Facebook has shut down several accounts of a network in Uganda linked to its Ministry of Information. The social media company accused the ministry of using fake accounts to promote the ruling party and the president ahead of general elections this week. The Facebook accounts shut down were allegedly linked to the Citizens Interaction Center at the Ministry of Information and Communications Technology.
In a statement, Facebook accused the account holders of using fake and duplicate accounts to manage pages, comment on other people's content, impersonate users, and re-share posts in groups to make them appear more popular than they were.
"Given the impending election in Uganda, we moved quickly to investigate and take down this network," Facebook said in a statement disclosing that the decision was linked to the government ministry of information and communications technology.
"They used fake and duplicate accounts to manage pages, comment on other people's content, impersonate users, re-share posts in groups to make them appear more popular than they were," it added.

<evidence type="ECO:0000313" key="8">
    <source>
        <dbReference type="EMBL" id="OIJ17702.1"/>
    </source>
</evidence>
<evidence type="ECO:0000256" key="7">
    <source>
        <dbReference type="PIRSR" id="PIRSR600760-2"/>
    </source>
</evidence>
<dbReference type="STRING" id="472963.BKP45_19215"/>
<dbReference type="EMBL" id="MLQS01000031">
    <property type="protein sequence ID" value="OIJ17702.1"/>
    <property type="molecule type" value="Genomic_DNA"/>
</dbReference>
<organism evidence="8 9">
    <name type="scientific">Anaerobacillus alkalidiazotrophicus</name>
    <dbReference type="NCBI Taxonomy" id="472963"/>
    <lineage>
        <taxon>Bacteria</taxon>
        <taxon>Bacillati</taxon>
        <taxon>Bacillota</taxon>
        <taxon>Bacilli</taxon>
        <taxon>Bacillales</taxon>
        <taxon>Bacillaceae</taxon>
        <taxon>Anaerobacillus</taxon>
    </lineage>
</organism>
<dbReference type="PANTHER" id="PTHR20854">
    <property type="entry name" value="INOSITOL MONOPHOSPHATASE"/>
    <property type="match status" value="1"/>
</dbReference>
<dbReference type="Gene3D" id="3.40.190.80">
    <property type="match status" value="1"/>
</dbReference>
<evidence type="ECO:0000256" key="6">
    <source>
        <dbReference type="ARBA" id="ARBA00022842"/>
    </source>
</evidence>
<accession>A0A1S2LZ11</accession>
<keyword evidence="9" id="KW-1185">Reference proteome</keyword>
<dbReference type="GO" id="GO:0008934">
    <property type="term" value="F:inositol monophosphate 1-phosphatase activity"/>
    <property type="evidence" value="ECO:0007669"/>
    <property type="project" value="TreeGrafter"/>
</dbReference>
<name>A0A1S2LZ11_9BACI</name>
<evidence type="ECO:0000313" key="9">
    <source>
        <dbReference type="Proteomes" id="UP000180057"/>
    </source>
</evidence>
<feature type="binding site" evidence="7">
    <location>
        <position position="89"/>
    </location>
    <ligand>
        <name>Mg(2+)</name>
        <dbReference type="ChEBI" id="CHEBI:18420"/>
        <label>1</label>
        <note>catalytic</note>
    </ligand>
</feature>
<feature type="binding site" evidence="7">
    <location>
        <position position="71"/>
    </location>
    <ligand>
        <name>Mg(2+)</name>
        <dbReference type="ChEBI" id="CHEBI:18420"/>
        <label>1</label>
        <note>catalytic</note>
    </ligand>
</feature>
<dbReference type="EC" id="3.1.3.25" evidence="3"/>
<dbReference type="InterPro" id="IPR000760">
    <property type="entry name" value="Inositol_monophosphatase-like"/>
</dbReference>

President Museveni's senior press secretary Don Wanyama, who saw both his Facebook and Instagram accounts shut down, accused the company of seeking to influence the election.
"Shame on the foreign forces that think they can aid and plant a puppet leadership on Uganda by disabling online accounts of [ruling party] NRM supporters," he said on Twitter, adding that "You won't take away President Kaguta Museveni."
Museveni's online account is still active, but a quick search reveals that many government officials and members of the ruling party had their pages taken down, including a well-known blogger and Museveni supporter, a prominent doctor, and a senior official in the information ministry.
The accounts shutdown comes amid heightened tensions between the two leading candidates – President Museveni and 38-year-old opposition candidate, Robert Kyagulanyi Ssentamu, popularly known as Bobi Wine, running against nine others.
Just last week, Bobi Wine revealed that he had to take his children and close family members outside the country following reports of a pending attack and kidnap. He revealed that his family has been living in fear for the past three years after he announced that he would challenge President Yoweri Museveni in the polls slated for January 14, 2021.
"That is why, therefore, when I received information of pending physical attacks on me, my wife and kidnap of our children, friends in the diaspora reached out to us, offered to host them for a while! That does not mean that my wife or I are any safer by remaining around. But our effort is to ensure they don't kidnap one of these minors and try to use them to coerce us into subjugation!" He said.